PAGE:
Guess how many teams wore lace-up collars 20 years ago. Zero. How about 30 years ago? Still zero. If we go back 40 years, we find that just five of 16 team wore them. And the Sharks never have — until the black third. The point is, this is a new trend in hockey.

I'm not saying I dislike this collar style. I'm just asking that we stop using the word "traditional" to describe them. It's just not accurate.

Let's move to the shoulders. The yoke and its piping are gone, which is a relief to some. The reason I like it is that it does have the feel of a more traditional Sharks jersey. Their original sweaters didn't have shoulder yokes and they looked great.

What I am disappointed about is the shoulder patch. I was hoping for an update in that department to one of the other marks in their arsenal. In particular, I had my fingers crossed for the fin logo I included in yesterday's post. But perhaps it has too much orange. All I know is that the existing patch is basically the primary logo without the triangle. Why not try another option?

It's also disappointing to see them stick to their guns on the chest numbers. I really hoped that was going away. Only the Sharks and Sabres are still using them and it looks awful. On a more practical note, wouldn't those numbers add weight? I guess as a player you could just switch to one digit to cut weight. I assume No. 1 would be lightest but none of San Jose's goalies use it.

Here's something I like. The simplified palette of the numbers and letters was definitely a good move. Yes, it reduces weight by losing the orange layer, but it just looks more... "Sharks" to me. I don't know how else to put it. Might be a good time to use the word "traditional."

Now here's something I don't l ike. Where are the stripes? Logically, I get it. I understand the weight reduction aspect of these redesign. But I just can't reconcile that with my desire for good hockey sweater design. Twitter's ablaze with commentary on how much these resemble practice jerseys because of the lack of waist striping. And I don't disagree with the sentiment.

But if the players want it, if they say it makes a difference, we'll just have to live with it.

By the way, I shudder to even suggest this, but strictly as a way to keep the waist striping, I think I would've been all right with a little sublimation. I know, it sounds awful. But would it be worse than this?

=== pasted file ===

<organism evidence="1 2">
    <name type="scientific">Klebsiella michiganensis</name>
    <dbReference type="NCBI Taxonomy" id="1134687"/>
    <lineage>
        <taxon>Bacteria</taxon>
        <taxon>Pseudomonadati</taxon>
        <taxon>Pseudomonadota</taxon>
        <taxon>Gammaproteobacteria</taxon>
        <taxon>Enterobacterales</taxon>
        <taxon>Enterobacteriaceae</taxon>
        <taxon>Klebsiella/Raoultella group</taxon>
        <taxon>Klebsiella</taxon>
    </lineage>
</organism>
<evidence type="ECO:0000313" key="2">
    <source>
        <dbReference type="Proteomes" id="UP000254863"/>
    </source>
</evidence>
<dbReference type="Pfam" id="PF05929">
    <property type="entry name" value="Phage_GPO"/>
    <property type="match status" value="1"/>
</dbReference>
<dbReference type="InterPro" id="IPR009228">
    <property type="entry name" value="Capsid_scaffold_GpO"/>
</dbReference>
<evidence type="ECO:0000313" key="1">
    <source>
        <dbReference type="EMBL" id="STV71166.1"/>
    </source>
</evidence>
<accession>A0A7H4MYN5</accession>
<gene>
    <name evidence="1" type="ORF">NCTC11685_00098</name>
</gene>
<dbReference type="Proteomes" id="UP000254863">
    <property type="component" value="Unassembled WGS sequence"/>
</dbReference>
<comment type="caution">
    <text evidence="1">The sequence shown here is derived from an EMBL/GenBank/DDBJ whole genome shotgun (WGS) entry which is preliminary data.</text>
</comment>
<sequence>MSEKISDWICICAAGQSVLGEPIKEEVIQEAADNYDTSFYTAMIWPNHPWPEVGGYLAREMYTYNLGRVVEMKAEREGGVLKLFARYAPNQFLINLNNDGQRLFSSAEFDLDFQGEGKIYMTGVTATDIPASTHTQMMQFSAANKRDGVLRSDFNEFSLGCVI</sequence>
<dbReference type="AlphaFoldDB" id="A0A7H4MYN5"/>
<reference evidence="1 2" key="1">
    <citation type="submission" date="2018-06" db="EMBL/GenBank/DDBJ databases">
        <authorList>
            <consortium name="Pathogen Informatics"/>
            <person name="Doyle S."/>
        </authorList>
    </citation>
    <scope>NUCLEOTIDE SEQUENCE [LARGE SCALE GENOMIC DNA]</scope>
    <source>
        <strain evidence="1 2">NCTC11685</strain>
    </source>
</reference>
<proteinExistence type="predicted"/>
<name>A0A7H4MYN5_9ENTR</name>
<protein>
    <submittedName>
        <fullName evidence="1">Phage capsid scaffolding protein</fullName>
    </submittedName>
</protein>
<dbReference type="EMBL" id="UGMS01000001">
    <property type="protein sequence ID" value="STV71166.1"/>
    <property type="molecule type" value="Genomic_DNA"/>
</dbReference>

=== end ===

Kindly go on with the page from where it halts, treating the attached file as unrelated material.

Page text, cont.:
It should also be noted that the sock striping was changed to match the sleeves.

I think I've hit all the important points in this review. I'm sure you guys will let me know if I missed anything. As I've said in previous reviews, I'm not good at giving out grades, but I can do a summary.


Here at Icethetics, we're so accustomed to thinking of hockey sweaters as simply pieces of design. We can therefore describe why the design is good or why it's bad. Or both. But if the Sharks' redesign has reminded us of one thing, it's that hockey sweaters are critical pieces of equipment to some of the planet's most talented athletes.

What may look cool doesn't necessarily translate to athletic performance. Anyone remember Cooperalls? I'm not trying to say they were cool, but it was an instance where design curbed performance. Those things were flat out dangerous if you took a spill. Here, it's not as drastic, but it's just as understandable.

The players asked for lighter weight jerseys. But there also needs to be a good design. It's hard to be the servant of multiple masters. With that in mind, I think the final product works. They used the opportunity to address fan issues such as the use of orange while also addressing player concerns.

The end result is a bit of a mixed bag. But then with multiple masters, so was the starting point.

Now that you've read my take, get to the comments and let me read yours.